The two new Scottish coronavirus patients are based in Ayrshire and the Grampian region respectively, the health secretary has confirmed.
It was announced they had tested positive for Covid-19 on Wednesday morning, bringing the total number of cases in Scotland so far to three.
Both patients are currently clinically well and are receiving appropriate care, the Scottish Government said.
One patient had recently travelled to northern Italy, where the coronavirus outbreak has been particularly acute.
The other patient had contact with another known coronavirus case, but the government stressed this was not the first positive case confirmed in the Tayside area on Sunday.
It comes as Prime Minister Boris Johnson announced that statutory sick pay will be available from the first day of illness under emergency legislation to tackle the coronavirus.
Speaking at PMQs on Wednesday, Johnson said people who self-isolate are “helping to protect all of us by slowing the spread of the virus”.
He told MPs: “If they stay at home and if we ask people to self-isolate, they may lose out financially.”
The PM said his government “will bring forward, as part of our emergency coronavirus legislation, measures to allow the payment of statutory sick pay from the very first day you are sick instead of four days under the current rules, and I think that’s the right way forward.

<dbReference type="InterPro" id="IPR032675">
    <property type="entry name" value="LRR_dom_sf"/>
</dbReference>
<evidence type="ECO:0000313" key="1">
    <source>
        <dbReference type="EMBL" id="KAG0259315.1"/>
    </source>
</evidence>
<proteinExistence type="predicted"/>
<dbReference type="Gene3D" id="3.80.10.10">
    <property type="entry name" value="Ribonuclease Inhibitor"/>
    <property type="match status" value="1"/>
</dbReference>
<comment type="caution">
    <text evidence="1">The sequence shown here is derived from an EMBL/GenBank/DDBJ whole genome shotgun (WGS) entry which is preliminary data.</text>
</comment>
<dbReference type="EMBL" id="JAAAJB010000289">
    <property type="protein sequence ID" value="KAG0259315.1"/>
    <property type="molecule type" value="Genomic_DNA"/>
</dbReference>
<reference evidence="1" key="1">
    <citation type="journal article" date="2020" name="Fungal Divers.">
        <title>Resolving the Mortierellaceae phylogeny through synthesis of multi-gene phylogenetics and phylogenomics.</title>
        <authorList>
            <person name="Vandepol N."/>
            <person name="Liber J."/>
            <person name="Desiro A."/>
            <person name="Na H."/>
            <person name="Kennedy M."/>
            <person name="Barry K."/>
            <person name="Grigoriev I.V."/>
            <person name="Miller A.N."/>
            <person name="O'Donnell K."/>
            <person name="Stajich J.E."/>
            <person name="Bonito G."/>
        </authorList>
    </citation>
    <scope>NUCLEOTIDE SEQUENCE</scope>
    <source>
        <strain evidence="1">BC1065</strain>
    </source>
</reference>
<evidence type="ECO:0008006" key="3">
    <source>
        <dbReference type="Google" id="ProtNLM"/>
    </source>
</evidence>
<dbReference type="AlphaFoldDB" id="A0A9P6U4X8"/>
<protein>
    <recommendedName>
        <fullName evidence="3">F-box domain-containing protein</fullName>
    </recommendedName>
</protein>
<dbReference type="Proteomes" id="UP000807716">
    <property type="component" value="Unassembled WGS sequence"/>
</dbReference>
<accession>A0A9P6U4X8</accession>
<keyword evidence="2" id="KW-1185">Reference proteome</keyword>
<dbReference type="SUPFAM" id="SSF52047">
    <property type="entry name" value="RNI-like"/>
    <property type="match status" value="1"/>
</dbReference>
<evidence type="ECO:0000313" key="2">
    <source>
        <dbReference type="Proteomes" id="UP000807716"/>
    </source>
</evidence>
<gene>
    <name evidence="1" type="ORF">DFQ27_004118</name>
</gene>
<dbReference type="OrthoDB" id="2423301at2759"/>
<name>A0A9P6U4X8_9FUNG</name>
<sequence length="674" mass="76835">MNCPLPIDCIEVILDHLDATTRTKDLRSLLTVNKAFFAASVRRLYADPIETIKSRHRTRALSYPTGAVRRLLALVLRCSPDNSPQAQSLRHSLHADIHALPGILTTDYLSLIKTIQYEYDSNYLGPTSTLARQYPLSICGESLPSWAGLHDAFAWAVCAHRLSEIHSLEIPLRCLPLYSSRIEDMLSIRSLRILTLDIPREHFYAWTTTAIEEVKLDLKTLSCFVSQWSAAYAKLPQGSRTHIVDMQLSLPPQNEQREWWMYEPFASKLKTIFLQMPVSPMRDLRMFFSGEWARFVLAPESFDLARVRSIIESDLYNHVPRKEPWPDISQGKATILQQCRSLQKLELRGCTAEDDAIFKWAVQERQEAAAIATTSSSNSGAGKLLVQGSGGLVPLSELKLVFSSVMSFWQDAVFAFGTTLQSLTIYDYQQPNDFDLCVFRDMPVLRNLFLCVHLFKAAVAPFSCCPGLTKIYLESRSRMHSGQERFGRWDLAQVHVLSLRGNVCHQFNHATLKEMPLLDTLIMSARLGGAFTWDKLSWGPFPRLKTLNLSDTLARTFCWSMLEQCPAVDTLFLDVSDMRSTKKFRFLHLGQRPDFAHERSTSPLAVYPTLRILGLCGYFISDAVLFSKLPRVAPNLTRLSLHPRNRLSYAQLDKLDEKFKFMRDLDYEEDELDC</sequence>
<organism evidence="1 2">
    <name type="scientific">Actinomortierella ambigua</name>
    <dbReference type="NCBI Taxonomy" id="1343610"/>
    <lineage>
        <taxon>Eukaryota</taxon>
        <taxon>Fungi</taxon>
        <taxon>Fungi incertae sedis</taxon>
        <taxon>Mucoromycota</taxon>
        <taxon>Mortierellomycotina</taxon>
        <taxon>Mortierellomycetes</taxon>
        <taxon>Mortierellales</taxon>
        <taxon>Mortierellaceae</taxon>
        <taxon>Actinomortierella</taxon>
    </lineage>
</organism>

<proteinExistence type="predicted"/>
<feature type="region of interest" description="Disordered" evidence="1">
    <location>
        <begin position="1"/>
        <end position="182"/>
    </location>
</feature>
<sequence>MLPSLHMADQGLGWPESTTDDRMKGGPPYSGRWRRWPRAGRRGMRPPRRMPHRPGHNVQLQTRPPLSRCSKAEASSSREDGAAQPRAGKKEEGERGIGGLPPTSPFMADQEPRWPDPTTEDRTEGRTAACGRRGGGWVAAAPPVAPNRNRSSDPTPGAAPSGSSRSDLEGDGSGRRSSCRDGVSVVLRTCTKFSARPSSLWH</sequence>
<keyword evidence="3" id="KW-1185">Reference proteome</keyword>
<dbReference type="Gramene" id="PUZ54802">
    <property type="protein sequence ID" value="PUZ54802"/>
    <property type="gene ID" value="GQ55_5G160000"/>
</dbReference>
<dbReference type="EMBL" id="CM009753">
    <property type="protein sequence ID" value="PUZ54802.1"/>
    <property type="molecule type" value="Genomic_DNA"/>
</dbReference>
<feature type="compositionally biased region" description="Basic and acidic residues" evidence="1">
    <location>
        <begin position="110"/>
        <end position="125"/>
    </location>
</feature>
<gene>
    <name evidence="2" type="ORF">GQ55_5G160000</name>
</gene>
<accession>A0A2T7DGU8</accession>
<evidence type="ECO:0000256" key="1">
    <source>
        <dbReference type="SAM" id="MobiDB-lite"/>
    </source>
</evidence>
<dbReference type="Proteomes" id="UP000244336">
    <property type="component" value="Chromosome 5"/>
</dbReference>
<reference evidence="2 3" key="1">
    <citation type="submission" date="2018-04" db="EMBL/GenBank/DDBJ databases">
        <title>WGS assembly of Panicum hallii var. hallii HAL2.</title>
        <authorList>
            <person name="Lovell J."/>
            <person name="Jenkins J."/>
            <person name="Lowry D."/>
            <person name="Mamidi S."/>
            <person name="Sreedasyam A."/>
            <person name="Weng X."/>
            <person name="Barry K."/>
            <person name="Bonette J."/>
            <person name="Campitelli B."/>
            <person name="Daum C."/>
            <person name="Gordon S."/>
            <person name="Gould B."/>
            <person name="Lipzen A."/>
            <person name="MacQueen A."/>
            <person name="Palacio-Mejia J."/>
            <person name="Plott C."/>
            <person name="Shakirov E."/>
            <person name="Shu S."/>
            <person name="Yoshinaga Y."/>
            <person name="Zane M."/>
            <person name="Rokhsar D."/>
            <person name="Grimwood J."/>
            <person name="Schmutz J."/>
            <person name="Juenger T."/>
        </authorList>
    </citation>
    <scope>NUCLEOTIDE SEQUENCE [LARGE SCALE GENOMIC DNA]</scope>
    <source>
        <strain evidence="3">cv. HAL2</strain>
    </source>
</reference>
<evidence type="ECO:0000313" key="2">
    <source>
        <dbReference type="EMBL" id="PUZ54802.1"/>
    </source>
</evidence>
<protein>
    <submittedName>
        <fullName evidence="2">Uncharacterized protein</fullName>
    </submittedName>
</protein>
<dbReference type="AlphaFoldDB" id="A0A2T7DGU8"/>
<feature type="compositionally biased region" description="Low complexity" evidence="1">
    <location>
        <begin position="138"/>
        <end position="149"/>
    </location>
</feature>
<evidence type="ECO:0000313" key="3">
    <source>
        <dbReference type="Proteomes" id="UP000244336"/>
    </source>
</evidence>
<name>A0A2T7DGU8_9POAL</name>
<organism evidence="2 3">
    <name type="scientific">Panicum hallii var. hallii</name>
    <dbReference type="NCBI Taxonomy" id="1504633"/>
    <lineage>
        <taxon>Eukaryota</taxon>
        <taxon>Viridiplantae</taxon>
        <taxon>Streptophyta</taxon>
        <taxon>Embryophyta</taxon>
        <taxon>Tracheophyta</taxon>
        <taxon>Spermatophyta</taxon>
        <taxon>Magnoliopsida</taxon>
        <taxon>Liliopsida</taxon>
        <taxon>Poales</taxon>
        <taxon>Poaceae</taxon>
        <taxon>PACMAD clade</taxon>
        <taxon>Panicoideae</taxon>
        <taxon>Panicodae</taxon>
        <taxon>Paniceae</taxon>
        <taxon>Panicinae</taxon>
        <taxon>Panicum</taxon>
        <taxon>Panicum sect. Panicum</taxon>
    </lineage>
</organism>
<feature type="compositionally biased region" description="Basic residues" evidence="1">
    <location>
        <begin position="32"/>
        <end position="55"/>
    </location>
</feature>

“Nobody should be penalised for doing the right thing.”
The Scottish Government has warned up to 80% of the population could become infected in a worst-case scenario, with potentially 4% of this group requiring hospital treatment and a 1% fatality rate among those infected.
Scottish clinicians have now begun the process of tracing the people the latest two cases have been in contact with and gathering details of the places the patients have visisted.
The contact tracing process does not look at everyday occurrences like passing people on the street or in a shop, as these are considered very low-risk examples of contact.
Close contact involves either face-to-face contact or spending more than 15 minutes within two metres of an infected person, with those at risk then approached by local health protection teams to receive advice.
Health secretary Jeane Freeman said: “Our first thoughts must be with the patients diagnosed with coronavirus, I wish them a full and speedy recovery.
“We expect the number of cases to rise and Scotland is well-prepared for a significant outbreak of coronavirus.
“There is currently no treatment or vaccine so early detection measures will continue to be vital in helping to prevent the spread of the virus.
“People have a vital role to play in helping us contain any outbreak by following the latest health and travel advice, and following basic hygiene precautions, such as washing hands frequently, not touching their face and covering their nose and mouth with a tissue when coughing or sneezing.“
Scotland’s chief medical officer Dr Catherine Calderwood said: “We have a proven track record of dealing with challenging health issues, and have been preparing for this possibility since the beginning of the outbreak.
“We practice and prepare our response to disease outbreaks and follow tried and tested procedures, following the highest safety standards possible for the protection of NHS staff, patients and the public.”